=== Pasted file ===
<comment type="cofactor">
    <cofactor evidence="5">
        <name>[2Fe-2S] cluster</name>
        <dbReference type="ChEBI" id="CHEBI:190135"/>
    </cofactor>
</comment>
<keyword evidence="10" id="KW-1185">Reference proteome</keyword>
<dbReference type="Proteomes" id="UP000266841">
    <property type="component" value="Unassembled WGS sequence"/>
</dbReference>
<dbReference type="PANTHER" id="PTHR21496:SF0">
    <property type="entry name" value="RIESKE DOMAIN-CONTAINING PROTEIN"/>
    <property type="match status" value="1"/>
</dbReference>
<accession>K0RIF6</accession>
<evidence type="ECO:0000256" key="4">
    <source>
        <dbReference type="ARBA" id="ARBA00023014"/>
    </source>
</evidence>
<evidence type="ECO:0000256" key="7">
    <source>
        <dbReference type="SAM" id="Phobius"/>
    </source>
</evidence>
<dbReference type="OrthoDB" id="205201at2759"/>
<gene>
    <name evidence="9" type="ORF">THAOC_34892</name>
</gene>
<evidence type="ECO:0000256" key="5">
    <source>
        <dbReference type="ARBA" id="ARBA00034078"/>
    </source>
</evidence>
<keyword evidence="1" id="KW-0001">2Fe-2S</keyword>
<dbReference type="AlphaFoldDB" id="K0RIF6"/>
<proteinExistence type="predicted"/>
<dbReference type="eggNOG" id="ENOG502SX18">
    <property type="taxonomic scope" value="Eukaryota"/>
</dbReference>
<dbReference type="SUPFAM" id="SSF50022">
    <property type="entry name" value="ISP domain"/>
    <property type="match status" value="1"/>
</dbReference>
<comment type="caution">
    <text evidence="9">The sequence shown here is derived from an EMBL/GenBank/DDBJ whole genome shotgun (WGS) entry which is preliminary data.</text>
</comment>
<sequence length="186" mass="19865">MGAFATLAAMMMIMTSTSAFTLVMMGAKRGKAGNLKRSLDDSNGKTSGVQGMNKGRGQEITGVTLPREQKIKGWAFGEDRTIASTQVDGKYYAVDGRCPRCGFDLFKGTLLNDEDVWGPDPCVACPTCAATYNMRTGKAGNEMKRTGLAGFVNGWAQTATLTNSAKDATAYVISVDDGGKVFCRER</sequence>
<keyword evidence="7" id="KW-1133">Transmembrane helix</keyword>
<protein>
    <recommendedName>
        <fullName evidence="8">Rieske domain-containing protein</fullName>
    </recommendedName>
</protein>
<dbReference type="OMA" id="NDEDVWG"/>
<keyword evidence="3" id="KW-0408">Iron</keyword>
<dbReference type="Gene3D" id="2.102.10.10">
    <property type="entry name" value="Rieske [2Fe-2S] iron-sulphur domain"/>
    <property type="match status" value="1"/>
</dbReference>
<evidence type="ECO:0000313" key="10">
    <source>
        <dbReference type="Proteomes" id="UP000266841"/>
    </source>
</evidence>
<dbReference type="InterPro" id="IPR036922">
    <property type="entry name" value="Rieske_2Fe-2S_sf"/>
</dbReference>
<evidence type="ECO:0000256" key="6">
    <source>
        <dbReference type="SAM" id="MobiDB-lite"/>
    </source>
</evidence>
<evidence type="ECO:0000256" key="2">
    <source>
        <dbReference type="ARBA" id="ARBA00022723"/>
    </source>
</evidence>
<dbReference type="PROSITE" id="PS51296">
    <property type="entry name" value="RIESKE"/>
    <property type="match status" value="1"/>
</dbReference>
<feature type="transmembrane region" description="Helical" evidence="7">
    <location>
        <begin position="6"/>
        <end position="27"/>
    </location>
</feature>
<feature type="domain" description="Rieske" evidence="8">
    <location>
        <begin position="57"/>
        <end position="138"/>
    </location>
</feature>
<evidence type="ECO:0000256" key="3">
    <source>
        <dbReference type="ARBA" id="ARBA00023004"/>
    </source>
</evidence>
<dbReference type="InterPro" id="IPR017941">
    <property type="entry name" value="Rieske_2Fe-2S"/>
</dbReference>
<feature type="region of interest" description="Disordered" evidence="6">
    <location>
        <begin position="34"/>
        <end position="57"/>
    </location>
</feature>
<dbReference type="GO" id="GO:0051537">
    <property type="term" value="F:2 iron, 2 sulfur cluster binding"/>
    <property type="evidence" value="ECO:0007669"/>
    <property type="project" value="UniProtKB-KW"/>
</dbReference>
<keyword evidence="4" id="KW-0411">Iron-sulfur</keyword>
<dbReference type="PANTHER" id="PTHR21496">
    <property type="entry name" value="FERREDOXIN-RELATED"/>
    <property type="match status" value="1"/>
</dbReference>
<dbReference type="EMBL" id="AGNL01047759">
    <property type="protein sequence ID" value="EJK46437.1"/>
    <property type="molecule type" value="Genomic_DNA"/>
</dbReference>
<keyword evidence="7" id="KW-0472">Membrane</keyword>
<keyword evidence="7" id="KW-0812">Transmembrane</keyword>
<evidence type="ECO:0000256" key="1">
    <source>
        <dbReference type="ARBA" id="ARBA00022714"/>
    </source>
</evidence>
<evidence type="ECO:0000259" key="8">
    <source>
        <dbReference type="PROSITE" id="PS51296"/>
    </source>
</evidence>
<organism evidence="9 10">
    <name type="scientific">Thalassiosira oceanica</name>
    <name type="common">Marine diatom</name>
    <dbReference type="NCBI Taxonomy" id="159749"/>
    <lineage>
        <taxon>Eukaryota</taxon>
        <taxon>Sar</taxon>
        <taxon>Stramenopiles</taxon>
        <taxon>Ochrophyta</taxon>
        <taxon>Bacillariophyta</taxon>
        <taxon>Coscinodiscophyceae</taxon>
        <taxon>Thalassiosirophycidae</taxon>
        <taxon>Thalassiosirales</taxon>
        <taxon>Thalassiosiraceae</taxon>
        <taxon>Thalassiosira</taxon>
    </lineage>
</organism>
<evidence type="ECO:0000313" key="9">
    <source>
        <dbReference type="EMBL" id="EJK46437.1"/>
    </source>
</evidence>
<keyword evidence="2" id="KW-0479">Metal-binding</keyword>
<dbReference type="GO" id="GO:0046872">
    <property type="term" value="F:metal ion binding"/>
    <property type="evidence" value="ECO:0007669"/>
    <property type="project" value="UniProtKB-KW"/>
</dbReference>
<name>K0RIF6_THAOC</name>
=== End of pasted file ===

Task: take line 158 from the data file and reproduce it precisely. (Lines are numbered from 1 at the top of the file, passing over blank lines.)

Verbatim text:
<dbReference type="GO" id="GO:0046872">